You're engaged! Great! Let's see how we can help. Read on below …

Just want to book banns?

To book the calling of your banns in one of our churches for a wedding elsewhere, please complete the booking form here. Please note that If you intend to marry in one of the churches in the Beechwood Ministry Area this form is unnecessary for you to fill in. Just keep scrolling.

Lots of questions? Here are a few of the answers.

What should I expect when booking a date?

When you make contact, we’ll check the parish diary and confirm the date you’ve requested. Then, depending on the church you're asking about, the clergy will either ask you to meet with them to fill in the booking forms, or else direct you to our online form.

For legal reasons, we normally need to book a wedding at least one full month in advance — although, in special cases, we may be able to make emergency provisions at short notice, so please don't hesitate to ask. If you would find it helpful to chat beforehand, please ask — there's a contact form below — and we’ll book an appointment.

Who can get married here?

It is a legal requirement that couples marrying in church should have a qualifying connection to the parish church. This will typically mean that one of the partners meets one of the following conditions:

  • you currently live in the parish;
  • you worship in the church and have joined the electoral roll;
  • you were baptised in the parish;
  • you were confirmed in the parish;
  • your parents or grandparents were married in the church;
  • you or a parent formerly lived in the parish for six months;
  • you or a parent formerly attended worship for six months.

If you are concerned about meeting these conditions, please ring, text, or be in touch via the contact form below.

I've been divorced. Can I still get married in church?

Yes! Human lives are messy, and the church proclaims redemption. Once upon a time, divorce was a bar to a church wedding, but much has changed since then and those days are long gone. Today, you will find clergy in the Beechwood Ministry Area who are happy to preside over a second marriage ceremony and will be more than willing to chat through any concerns you may have. Please be in touch.

What about same-sex couples?

Bit of good news on this front, and a bit of bad news. By law, the Church in Wales is not permitted to solemnise a same-sex marriage; this must be done through a registrar. That said, the Bishops of the Church in Wales made provision some years ago, for clergy and congregations to pray with same-sex couples who have already made their vows before the civil authorities and to ask for God's presence with them. Again, you will find clergy within the Beechwood Ministry Area who are happy to do so, and a quick contact through the form below will allow us to chat with you further.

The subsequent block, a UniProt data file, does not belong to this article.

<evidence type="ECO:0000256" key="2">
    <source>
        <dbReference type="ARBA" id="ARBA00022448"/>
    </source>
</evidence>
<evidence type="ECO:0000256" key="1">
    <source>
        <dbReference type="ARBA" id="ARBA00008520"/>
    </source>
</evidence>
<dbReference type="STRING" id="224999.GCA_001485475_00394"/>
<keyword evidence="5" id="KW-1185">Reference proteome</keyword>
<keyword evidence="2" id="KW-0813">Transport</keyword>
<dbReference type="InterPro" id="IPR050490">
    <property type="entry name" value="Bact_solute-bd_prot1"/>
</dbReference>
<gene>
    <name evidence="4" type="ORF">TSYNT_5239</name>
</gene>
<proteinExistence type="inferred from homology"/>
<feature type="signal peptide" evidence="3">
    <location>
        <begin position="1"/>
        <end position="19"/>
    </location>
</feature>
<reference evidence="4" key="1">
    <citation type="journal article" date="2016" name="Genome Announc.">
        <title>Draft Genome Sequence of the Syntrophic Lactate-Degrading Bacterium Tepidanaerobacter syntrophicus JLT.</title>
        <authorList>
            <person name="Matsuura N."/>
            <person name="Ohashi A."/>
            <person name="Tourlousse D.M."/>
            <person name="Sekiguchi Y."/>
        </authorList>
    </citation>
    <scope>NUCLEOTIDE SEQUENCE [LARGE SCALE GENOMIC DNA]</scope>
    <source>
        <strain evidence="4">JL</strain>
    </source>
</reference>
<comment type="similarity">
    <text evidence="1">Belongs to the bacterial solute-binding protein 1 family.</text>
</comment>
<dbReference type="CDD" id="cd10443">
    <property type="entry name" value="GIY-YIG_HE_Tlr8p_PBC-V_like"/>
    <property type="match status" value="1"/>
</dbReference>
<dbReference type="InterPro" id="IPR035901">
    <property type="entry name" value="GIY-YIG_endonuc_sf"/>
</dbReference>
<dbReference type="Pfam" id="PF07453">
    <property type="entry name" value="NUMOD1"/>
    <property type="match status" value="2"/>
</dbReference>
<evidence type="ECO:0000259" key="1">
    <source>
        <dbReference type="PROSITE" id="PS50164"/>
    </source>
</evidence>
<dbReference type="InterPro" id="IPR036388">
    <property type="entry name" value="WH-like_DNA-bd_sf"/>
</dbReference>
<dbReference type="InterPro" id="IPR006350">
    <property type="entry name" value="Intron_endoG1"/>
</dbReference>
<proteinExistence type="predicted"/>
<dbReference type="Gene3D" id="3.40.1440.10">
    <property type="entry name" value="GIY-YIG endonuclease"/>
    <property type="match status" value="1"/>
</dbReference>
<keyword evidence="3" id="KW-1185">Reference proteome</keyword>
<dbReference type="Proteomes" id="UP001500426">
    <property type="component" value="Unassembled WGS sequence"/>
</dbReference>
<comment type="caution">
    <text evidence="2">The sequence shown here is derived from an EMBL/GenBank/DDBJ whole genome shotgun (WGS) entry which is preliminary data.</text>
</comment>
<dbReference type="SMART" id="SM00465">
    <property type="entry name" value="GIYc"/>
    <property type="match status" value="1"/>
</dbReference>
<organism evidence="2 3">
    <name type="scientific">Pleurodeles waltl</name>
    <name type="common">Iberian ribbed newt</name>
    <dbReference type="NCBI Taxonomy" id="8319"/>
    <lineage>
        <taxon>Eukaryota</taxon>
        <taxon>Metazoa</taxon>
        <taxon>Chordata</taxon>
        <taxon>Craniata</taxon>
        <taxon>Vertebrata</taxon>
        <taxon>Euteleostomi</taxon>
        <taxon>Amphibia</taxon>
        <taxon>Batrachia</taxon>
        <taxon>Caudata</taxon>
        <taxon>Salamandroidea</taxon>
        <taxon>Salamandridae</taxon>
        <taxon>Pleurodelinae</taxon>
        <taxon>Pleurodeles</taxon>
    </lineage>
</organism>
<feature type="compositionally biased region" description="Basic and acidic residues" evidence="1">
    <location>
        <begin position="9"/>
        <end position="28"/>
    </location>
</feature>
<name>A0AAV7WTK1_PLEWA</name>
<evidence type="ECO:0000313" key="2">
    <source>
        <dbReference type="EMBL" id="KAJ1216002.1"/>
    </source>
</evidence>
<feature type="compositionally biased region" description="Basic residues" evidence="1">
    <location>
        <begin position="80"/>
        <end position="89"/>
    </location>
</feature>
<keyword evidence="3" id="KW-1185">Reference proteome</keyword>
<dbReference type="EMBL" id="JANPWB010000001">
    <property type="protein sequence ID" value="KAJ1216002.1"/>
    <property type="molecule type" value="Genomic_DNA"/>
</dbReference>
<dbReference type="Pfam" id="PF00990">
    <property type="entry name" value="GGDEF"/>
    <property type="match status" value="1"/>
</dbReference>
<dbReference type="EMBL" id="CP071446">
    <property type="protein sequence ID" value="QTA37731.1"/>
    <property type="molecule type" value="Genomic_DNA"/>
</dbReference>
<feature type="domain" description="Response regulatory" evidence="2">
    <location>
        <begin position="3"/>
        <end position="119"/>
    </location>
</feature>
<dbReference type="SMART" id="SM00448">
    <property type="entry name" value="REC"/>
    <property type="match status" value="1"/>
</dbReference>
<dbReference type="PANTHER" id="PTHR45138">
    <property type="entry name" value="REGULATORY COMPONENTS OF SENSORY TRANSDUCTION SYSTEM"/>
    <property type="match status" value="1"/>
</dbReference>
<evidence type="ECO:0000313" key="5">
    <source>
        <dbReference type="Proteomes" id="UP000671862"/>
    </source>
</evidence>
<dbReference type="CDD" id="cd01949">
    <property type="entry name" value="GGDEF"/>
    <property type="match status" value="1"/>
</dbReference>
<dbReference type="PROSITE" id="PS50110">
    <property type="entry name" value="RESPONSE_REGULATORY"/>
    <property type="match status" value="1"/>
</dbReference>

May we have our civil marriage blessed? Would you bless our marriage for our anniversary?

Yes, of course; we'd be happy to. Just contact us and ask.

How much are the fees?

The standard church wedding fees are set annually by the Welsh Government. In addition, our fees cover the organist and those who assist on the day. Fees vary from year to year, usually going up by the rate of inflation, but are currently in the range of £600-£700. Fees for the of blessing of a marriage that's already happened are a tiny bit lower.

What about the legalities?

For the vast majority of couples (provided both are British nationals), all you need to do is contact the priest, who will be able to talk you through the legalities and arrange everything on our end.

Most church weddings require banns to be called beforehand. Calling the banns is a legal procedure in which your intention to marry is announced in the main parish service for three weeks running. If one or both of you is not resident in the parish, you will need to have banns called in your own parish church as well. We normally call banns during the first three weeks of the month before the wedding. There is no legal requirement for a couple to be present, but many families do enjoy coming along to hear the banns read.

Under certain, fairly rare circumstances — most often the marriage of a foreign national or a wedding that, for some reason, must be conducted very quickly — we would require marriage by common licence, rather than banns. Obtaining a licence is a fairly straightforward process by which you demonstrate your identity and freedom to marry to a church official. If you have a query, the clergy will be happy to assist. It is also the case that foreign nationals must get permission from the Registry Office prior to their church wedding. You will need them to issue you with a Marriage Schedule — a document authorising the priest to solemnise your marriage — so please be aware of this, if it applies to you.

If you'd like to get a query started, please get in touch using the contact form below.